Leos Carax’s “Annette”: Film Review

For most musicals, the featured songs have to be catchy enough to sell you on the film, even after only hearing a tiny snippet of them from the marketing campaigns. In the process of making these legendary tunes though, the characters who sing them can be lost to time. Everyone knows the song “Have Yourself a Merry Little Christmas” but how many know the character who sung it (Esther Smith from Meet Me in St. Louis)? The same could be said for Singin’ in The Rain, My Fair Lady, Oklahoma, and the list goes on.

Sparks, the sibling duo behind the music and story of Annette, have been subversive their entire careers. Therefore, it only makes sense that their first cinematic endeavor is one that defies these rules of most American musicals. The songs in Annette, with the exception of opening tune “So May We Start?”, seem purposely forgettable. Audiences are then forced to shift their focus from the accompaniment to Henry (Adam Driver) and Ann (Marion Cotillard) and their toxic romance.

It’s a great decision by Sparks and director Leos Carax too because the characters feel richly developed. Henry is a bizarro Bo Burnham kind of comedian who desperately needs to be the center of attention, even though his schtick claims to hate it. The use of green in every scene Henry is in shows just how consumed he is by envy and his desire to be in the limelight.

Ann meanwhile is a famous opera singer and depicted as a model of perfection. She represents the respectable side of the arts while Henry the spokesperson for artistic dark arts. The couple comes from two opposite ends of the spectrum yet they seems to find solace in each other, at least for a time.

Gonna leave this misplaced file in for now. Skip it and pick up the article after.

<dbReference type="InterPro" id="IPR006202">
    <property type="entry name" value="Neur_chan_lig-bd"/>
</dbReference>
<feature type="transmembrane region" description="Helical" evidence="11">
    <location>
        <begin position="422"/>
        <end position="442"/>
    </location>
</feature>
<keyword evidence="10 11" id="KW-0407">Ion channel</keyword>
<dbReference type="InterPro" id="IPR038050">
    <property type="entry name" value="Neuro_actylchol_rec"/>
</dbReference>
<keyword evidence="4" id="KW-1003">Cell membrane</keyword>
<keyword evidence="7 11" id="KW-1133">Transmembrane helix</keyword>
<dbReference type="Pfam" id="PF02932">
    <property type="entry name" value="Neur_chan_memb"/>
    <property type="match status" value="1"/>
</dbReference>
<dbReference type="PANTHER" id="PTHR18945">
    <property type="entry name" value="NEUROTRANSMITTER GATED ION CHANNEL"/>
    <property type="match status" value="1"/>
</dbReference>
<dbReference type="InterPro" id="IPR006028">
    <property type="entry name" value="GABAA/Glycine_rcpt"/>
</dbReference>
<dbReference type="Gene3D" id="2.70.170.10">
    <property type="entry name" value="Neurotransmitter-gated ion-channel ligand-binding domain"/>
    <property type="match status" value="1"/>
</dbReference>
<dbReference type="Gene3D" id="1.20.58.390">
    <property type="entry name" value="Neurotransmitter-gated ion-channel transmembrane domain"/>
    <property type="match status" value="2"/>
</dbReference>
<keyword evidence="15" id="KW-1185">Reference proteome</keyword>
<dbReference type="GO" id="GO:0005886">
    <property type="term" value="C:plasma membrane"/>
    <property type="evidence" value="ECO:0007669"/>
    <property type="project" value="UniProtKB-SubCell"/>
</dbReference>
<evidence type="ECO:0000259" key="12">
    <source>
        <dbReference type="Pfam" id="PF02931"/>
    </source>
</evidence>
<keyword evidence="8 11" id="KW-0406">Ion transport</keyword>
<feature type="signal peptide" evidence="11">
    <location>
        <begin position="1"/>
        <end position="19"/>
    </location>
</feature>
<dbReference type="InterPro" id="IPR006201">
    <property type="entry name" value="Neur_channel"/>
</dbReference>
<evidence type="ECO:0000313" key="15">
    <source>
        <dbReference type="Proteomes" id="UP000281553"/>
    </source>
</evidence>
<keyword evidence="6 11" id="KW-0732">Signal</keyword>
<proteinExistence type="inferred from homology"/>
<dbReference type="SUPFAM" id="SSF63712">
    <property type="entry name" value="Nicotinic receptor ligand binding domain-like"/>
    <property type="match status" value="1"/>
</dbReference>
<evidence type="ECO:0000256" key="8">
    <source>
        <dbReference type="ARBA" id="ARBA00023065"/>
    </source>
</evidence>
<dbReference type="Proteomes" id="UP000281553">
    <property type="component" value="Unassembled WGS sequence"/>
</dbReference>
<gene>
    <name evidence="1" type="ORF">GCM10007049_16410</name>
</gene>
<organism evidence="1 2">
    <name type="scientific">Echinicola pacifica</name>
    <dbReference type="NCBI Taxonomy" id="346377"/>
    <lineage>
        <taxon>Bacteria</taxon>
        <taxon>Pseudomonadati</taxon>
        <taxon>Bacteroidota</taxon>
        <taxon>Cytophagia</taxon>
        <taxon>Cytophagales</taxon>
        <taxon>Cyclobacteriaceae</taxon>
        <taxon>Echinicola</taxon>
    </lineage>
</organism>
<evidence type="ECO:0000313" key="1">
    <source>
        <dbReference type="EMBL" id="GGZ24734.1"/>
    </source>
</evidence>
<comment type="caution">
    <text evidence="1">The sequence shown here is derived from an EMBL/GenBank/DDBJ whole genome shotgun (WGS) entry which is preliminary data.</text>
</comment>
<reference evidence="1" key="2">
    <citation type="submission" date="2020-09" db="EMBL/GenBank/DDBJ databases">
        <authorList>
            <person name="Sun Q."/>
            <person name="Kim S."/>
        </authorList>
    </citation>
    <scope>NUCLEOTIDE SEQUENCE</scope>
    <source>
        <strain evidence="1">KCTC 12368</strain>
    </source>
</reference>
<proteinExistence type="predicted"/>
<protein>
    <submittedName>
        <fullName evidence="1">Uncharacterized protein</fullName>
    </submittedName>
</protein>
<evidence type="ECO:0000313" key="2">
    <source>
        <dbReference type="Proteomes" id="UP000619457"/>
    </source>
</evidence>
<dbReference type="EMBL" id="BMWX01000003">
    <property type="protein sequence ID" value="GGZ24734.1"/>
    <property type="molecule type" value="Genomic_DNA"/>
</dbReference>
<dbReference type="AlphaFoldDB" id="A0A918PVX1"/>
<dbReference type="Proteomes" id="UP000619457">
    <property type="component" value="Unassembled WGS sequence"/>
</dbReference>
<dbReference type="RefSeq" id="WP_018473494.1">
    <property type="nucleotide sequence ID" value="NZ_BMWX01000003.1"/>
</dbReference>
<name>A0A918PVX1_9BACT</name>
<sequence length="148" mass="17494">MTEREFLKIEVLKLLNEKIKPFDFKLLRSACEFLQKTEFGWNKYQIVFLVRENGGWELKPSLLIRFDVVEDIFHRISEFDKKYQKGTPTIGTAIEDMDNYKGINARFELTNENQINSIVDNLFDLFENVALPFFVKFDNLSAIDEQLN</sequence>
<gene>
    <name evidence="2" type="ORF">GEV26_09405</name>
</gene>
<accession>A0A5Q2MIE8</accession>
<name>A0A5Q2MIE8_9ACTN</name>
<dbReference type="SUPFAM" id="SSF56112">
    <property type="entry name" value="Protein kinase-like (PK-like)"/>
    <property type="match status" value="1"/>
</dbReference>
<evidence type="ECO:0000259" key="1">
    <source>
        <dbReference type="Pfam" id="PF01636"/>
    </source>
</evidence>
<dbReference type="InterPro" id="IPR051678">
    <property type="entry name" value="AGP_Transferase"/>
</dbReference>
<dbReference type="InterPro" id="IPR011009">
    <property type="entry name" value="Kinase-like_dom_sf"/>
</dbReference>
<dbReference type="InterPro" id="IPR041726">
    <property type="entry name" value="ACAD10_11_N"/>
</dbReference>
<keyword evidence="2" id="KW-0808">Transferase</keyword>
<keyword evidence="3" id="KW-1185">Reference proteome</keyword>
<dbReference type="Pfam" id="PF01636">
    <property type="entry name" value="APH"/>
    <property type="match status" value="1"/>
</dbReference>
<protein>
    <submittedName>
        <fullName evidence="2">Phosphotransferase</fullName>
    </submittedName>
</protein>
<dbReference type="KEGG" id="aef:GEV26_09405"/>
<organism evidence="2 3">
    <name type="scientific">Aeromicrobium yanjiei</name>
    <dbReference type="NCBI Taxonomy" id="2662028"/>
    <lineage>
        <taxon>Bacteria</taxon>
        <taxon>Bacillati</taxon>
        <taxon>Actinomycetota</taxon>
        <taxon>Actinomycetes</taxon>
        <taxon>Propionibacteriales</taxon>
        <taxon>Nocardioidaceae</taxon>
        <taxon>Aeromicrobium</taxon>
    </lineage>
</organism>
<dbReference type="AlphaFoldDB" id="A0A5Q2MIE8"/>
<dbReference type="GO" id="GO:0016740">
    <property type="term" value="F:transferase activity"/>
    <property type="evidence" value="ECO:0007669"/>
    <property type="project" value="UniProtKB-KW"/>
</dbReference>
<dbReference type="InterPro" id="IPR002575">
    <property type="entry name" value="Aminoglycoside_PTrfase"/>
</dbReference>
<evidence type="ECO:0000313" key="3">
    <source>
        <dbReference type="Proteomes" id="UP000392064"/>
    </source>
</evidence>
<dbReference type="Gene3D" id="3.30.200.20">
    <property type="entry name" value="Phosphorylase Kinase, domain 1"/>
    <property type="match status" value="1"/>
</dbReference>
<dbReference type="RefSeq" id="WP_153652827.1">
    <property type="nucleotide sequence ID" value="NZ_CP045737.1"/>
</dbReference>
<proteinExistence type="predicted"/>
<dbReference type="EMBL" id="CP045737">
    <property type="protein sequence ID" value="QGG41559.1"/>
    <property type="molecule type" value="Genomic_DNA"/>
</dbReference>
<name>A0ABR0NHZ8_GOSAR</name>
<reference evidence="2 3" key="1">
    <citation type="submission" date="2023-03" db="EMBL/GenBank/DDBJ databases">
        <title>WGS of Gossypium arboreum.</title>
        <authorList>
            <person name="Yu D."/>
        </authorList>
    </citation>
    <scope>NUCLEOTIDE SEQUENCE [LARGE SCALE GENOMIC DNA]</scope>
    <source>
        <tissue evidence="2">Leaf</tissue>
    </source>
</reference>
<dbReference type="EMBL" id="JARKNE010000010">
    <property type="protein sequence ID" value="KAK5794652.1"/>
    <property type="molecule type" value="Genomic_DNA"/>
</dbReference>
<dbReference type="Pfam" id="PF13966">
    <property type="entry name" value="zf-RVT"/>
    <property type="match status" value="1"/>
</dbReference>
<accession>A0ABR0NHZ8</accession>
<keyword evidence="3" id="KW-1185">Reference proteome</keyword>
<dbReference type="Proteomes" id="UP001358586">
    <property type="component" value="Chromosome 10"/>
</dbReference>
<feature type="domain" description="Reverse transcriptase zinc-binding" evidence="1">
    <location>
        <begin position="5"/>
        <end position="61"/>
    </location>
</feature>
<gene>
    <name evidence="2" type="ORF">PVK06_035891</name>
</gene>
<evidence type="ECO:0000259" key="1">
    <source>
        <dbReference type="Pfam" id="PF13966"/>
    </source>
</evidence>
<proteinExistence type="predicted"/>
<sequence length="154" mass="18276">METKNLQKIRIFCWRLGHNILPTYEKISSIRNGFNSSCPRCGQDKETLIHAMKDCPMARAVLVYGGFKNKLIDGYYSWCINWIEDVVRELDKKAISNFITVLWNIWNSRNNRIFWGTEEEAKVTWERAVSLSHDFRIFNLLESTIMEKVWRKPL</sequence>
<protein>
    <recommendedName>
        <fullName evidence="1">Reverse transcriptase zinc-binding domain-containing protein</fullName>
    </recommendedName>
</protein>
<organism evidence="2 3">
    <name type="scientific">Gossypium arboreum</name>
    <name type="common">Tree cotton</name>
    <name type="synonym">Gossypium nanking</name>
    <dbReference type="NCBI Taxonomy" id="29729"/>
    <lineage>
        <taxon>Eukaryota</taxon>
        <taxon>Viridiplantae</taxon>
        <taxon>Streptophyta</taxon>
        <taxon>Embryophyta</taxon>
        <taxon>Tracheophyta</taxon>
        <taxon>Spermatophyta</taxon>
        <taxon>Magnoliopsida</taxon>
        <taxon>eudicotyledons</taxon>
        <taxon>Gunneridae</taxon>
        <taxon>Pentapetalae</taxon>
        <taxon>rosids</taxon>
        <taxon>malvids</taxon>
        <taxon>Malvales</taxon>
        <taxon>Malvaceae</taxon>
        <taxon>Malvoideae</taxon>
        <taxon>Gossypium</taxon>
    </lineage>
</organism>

Or do they? Ann and Henry’s love song “We Love Each Other So Much” is simply them repeating those six words nearly ad nauseum. We never learn how or why they love each other. Despite their beautiful harmonies vocally and in bed, the melody feels more like the couple is trying to will their love into existence.

We all know what happens when you try to force something that isn’t meant to be: Everybody loses. That loss comes in the form of their child Annette. While she may have the voice of an angel, her spawn of Chucky appearance is the result of her parents’ artificial romance. Her wooden composition is not unlike the I love you’s Ann and Henry say to one another.

Annette is certainly not for everyone. There are plenty of moments throughout that make you laugh and wonder, “What were they thinking while they were shooting this film?” Though no matter how weird those decisions are, they are bold, creative, and full of passion. All things that are the antithesis of Henry & Ann’s relationship and Hollywood filmmaking in general.

The Silver Lining

“One of a Kind” from the animated feature Vivo now has a challenger for the best opening musical sequence this year. Annette‘s “So May We Start” is a catchy, meta long take that follows the entire cast and the crew as they join forces to start the movie. It’s the kind of opening that gives you the taste of what’s to come, while still being fun and cheeky, that feels in the same vein as The Great Muppet Caper‘s “Hey a Movie!”.

It also rings of a kind of celebration that Sparks was even able to make Annette with Carax in the first place. In Edgar Wright’s fantastic documentary The Sparks Brothers, we learn that the brothers have been attempting to dip their toes into the cinematic waters for decades now, only to lose funding or support at the last minute. “So May We Start” is not only asking the viewer to start the movie, it’s asking Hollywood if Sparks’ movie career can finally take off after all these years.

Annette is now playing in select theaters and on Amazon Prime.

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